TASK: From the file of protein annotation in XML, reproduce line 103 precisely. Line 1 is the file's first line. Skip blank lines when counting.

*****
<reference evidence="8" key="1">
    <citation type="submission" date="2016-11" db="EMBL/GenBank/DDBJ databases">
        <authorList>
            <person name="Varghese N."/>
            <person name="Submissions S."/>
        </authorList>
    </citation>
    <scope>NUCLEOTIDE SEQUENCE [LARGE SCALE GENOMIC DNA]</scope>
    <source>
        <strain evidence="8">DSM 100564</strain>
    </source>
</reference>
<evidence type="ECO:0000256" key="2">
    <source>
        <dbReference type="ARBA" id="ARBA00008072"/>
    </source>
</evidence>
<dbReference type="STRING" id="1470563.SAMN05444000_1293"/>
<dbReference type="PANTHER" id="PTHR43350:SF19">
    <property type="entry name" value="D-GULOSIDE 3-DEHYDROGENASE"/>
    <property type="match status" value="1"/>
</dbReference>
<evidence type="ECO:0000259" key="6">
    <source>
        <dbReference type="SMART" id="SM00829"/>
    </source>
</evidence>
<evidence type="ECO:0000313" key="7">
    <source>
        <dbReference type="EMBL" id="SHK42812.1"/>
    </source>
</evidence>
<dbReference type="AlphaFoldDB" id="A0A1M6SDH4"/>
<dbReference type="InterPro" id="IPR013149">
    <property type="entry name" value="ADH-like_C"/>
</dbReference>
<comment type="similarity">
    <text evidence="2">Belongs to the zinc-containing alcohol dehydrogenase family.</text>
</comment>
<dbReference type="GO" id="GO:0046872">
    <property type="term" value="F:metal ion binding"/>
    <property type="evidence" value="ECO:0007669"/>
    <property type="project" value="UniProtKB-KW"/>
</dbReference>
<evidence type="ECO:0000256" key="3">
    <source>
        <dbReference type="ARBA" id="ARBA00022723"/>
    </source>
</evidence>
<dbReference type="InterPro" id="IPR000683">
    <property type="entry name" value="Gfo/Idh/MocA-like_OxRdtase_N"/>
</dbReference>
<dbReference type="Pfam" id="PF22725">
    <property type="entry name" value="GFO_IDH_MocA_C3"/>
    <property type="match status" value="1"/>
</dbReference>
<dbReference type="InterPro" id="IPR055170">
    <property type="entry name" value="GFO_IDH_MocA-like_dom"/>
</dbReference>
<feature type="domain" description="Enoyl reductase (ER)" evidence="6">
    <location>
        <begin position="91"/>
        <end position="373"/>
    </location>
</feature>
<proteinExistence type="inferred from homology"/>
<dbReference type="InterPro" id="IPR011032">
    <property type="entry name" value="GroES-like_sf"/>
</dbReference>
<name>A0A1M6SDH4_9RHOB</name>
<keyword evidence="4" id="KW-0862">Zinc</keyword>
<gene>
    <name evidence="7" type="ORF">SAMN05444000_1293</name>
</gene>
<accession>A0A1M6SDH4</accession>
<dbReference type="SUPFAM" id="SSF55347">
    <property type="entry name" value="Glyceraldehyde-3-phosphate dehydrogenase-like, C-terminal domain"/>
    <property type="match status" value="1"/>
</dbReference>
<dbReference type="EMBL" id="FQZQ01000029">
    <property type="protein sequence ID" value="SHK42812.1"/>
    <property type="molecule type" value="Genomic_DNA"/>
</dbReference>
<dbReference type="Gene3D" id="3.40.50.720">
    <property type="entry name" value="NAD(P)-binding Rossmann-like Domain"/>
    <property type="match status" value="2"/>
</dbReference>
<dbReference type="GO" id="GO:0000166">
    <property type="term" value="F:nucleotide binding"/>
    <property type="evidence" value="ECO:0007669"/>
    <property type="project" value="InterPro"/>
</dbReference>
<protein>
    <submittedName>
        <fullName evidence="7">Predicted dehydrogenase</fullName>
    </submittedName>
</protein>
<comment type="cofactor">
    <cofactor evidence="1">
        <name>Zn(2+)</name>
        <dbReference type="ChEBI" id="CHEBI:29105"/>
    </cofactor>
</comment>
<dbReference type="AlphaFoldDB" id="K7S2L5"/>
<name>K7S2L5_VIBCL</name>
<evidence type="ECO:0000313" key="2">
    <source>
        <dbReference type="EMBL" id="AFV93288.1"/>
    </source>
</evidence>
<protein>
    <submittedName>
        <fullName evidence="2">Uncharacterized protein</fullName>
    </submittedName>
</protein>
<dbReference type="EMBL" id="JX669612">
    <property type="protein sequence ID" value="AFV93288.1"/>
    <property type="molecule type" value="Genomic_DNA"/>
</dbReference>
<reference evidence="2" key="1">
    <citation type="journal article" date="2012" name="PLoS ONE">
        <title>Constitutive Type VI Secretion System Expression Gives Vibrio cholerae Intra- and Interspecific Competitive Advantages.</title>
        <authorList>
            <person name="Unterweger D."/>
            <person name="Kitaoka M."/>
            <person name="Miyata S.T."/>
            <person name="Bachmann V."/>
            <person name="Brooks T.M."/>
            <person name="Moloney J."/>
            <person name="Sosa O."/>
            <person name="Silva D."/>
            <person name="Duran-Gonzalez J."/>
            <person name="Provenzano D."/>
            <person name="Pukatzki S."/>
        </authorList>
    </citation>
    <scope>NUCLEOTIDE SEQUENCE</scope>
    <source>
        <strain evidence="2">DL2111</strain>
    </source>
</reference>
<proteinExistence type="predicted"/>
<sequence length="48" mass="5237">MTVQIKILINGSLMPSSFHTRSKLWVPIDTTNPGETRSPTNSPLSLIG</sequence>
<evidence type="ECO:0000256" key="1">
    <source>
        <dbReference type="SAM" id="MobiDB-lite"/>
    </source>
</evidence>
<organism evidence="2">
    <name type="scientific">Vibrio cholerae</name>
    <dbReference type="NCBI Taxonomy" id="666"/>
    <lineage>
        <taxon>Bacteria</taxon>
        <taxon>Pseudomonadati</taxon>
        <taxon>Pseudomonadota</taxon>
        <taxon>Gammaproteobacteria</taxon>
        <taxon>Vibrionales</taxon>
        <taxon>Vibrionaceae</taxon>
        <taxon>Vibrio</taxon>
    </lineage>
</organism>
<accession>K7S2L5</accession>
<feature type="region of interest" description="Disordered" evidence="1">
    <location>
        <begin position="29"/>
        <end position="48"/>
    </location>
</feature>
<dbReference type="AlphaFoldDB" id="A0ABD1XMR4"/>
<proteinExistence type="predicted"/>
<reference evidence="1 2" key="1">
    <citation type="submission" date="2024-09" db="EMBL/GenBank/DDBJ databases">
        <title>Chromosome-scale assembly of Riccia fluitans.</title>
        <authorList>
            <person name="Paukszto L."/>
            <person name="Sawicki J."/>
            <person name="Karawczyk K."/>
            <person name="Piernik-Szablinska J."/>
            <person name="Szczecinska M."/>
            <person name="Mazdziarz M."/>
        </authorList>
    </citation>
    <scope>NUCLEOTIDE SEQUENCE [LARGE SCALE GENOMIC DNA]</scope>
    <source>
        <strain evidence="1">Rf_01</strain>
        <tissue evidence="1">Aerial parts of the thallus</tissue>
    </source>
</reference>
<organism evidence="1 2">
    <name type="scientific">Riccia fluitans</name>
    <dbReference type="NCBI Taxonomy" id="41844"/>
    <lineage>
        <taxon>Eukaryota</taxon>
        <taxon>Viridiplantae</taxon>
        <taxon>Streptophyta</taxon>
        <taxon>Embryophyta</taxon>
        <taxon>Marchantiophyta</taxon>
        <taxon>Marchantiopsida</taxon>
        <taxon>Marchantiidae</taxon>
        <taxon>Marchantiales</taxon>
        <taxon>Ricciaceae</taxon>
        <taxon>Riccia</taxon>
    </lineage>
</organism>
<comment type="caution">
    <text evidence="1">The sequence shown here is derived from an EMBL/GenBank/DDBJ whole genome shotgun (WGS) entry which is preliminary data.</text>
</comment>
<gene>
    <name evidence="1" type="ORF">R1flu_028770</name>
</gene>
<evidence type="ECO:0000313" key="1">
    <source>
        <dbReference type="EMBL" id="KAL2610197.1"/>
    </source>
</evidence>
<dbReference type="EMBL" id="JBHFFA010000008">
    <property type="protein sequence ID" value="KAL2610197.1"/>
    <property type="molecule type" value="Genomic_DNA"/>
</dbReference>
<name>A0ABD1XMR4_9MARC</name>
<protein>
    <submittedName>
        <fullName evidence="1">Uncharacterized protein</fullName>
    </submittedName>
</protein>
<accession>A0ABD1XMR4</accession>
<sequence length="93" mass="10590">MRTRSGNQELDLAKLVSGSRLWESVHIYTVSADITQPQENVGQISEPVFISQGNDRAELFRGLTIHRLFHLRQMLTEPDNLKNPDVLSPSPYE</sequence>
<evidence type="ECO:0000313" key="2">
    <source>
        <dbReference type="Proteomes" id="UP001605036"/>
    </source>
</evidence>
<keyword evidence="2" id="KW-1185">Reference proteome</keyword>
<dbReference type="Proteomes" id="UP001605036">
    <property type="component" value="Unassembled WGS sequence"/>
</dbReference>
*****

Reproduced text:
</comment>